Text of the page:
When viewing cars that are driving along side of us, sometimes their wheels appear to be turning backwards even though they are traveling in the same direction as our car. Why do they look that way?

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    $\begingroup$ Related: physics.stackexchange.com/q/30164/2451 $\endgroup$ – Qmechanic Jul 17 '12 at 21:10
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    $\begingroup$ I don't think that answer is related; the sun is not a strobe light. (Or does this phenomenon only happen at night?) $\endgroup$ – Peter Shor Jul 17 '12 at 22:14
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    $\begingroup$ Does this happen with the human eye? I have never noticed aliasing with natural vision, only with cameras. Did you see it yourself, or in a video of the neighboring car? $\endgroup$ – Ron Maimon Jul 18 '12 at 2:01
  • $\begingroup$ I've seen it with my naked eyes, if you can say that when you wear perscription eyeglasses... $\endgroup$ – Major Stackings Jul 18 '12 at 3:03

The issue appears to be rather complex, so I do not aim at providing an exhaustive answer.

At a toy model level it is reasonable to model the eye as a "camera". Specifically, let us assume that a human eye "samples" at a maximum frequency of $\nu$, so that we may make use of the Nyquist-Shannon sampling theorem. Basically, given an instantaneous angular velocity of $\omega$, if the wheel has $n$ spacings, then the "highest frequency" component is $n\omega\over{2\pi}$ (i.e., in a full rotation, there are $n$ wheel bars passing at a given angle). Therefore, writing $\omega = {v\over r}$ with $v$ being the car speed and $r$ the wheel radius (here I am assuming pure rolling of the wheel), when $$ v > {{\pi\nu r}\over{n} } $$ we may assume that some kind of aliasing took place, i.e., I guess you would be unable to reconstruct correctly the wheel motion.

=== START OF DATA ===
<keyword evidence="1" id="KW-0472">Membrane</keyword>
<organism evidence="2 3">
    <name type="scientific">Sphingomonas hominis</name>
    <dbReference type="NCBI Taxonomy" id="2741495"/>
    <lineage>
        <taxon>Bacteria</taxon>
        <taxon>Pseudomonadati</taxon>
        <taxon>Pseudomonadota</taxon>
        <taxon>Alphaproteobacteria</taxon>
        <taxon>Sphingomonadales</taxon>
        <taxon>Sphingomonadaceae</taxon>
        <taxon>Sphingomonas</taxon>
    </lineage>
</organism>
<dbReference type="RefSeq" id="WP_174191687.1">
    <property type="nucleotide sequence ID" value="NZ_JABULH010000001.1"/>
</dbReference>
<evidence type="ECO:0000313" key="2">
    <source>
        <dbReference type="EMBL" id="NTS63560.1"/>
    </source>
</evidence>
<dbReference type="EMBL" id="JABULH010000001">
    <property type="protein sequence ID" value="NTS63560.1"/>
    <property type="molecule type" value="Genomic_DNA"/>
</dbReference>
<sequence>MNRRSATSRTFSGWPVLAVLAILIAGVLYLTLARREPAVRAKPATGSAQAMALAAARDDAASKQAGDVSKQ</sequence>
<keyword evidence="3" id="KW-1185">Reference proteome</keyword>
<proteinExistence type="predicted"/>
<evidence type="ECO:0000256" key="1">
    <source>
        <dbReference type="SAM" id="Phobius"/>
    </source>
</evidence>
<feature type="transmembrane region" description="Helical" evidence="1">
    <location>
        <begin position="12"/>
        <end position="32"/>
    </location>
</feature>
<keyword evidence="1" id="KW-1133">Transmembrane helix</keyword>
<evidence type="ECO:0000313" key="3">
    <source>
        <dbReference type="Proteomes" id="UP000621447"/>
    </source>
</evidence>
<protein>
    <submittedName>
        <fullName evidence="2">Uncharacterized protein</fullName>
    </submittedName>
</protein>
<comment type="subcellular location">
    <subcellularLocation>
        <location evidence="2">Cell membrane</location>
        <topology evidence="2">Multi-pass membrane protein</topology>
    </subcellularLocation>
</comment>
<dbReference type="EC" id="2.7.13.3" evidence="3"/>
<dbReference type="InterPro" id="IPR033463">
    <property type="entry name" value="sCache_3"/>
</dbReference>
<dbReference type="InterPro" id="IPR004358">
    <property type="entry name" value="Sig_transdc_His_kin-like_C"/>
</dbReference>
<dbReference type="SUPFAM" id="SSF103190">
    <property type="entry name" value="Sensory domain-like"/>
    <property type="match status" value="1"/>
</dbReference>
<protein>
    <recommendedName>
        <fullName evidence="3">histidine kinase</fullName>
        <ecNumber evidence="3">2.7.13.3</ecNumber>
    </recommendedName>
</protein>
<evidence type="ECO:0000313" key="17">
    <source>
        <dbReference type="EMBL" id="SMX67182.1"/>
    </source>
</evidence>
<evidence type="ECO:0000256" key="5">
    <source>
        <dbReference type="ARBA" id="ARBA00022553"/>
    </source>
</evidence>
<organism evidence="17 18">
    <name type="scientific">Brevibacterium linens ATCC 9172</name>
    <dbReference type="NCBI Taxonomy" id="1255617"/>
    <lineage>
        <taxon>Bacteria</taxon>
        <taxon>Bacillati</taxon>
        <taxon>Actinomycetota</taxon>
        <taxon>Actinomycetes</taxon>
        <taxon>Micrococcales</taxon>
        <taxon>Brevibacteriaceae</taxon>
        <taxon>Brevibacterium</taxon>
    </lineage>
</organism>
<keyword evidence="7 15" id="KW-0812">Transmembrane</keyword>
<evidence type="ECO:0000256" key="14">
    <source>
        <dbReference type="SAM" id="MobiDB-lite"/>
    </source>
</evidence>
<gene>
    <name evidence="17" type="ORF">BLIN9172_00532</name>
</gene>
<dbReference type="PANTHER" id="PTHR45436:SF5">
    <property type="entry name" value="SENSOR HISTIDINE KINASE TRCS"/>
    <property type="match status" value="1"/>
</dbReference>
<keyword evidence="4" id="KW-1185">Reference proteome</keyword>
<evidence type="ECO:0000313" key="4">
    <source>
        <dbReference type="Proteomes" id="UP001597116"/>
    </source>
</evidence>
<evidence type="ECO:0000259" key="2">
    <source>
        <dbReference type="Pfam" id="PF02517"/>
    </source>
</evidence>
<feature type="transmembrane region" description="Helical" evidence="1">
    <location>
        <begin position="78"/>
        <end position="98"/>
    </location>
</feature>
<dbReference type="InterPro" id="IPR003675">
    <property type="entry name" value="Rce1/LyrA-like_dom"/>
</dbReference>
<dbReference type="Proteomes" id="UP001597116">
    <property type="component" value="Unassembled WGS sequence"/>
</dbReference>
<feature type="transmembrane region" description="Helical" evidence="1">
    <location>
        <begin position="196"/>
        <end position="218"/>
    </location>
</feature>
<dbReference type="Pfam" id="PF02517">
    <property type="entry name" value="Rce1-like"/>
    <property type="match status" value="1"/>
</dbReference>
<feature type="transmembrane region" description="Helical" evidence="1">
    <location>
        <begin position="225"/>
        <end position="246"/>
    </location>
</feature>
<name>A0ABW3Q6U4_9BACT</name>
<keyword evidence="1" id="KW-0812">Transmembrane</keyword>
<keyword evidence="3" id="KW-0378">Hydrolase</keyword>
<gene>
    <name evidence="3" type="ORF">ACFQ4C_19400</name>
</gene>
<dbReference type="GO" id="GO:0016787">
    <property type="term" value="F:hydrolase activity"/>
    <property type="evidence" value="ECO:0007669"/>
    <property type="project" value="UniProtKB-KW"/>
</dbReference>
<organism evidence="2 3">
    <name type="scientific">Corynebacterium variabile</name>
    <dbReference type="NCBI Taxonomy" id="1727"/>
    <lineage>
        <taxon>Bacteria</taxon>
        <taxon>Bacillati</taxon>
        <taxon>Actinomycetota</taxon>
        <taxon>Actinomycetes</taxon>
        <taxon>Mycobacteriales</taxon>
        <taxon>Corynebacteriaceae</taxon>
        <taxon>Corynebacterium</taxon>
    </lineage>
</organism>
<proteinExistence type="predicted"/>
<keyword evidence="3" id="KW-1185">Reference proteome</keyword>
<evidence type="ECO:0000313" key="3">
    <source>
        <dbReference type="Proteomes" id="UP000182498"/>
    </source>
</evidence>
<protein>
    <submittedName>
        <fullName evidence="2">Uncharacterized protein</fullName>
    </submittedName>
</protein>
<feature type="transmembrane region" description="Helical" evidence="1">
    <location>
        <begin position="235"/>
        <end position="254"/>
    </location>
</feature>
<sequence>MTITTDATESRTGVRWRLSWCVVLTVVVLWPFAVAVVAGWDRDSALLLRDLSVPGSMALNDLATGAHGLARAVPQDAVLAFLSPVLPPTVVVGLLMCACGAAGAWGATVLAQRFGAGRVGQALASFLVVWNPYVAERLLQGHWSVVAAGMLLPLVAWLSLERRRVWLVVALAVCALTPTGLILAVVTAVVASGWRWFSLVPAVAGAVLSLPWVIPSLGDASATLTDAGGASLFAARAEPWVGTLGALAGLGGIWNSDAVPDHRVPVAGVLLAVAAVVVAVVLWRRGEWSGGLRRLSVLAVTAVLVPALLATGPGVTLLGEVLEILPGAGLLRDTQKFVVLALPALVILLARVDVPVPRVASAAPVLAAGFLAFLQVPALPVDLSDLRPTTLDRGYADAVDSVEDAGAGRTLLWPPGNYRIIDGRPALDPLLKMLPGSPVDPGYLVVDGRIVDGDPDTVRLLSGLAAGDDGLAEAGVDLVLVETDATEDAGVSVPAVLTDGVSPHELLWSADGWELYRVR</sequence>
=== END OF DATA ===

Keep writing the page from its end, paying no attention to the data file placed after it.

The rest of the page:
So assuming that a typical wheel has 10 bars and a radius of about 0.3 meters and your eye samples at ~30 Hz (typical frame rate of most first person shooter videogames, so it may be used as an upper limit since there one has complete illusion of movement), a rule of thumb calculation yields about 30 meters/second as a reasonable threshold speed for aliasing phenomena.

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    $\begingroup$ Human eyes have a response of 10-12fps in the high acuity region $\endgroup$ – Martin Beckett Jul 18 '12 at 4:19

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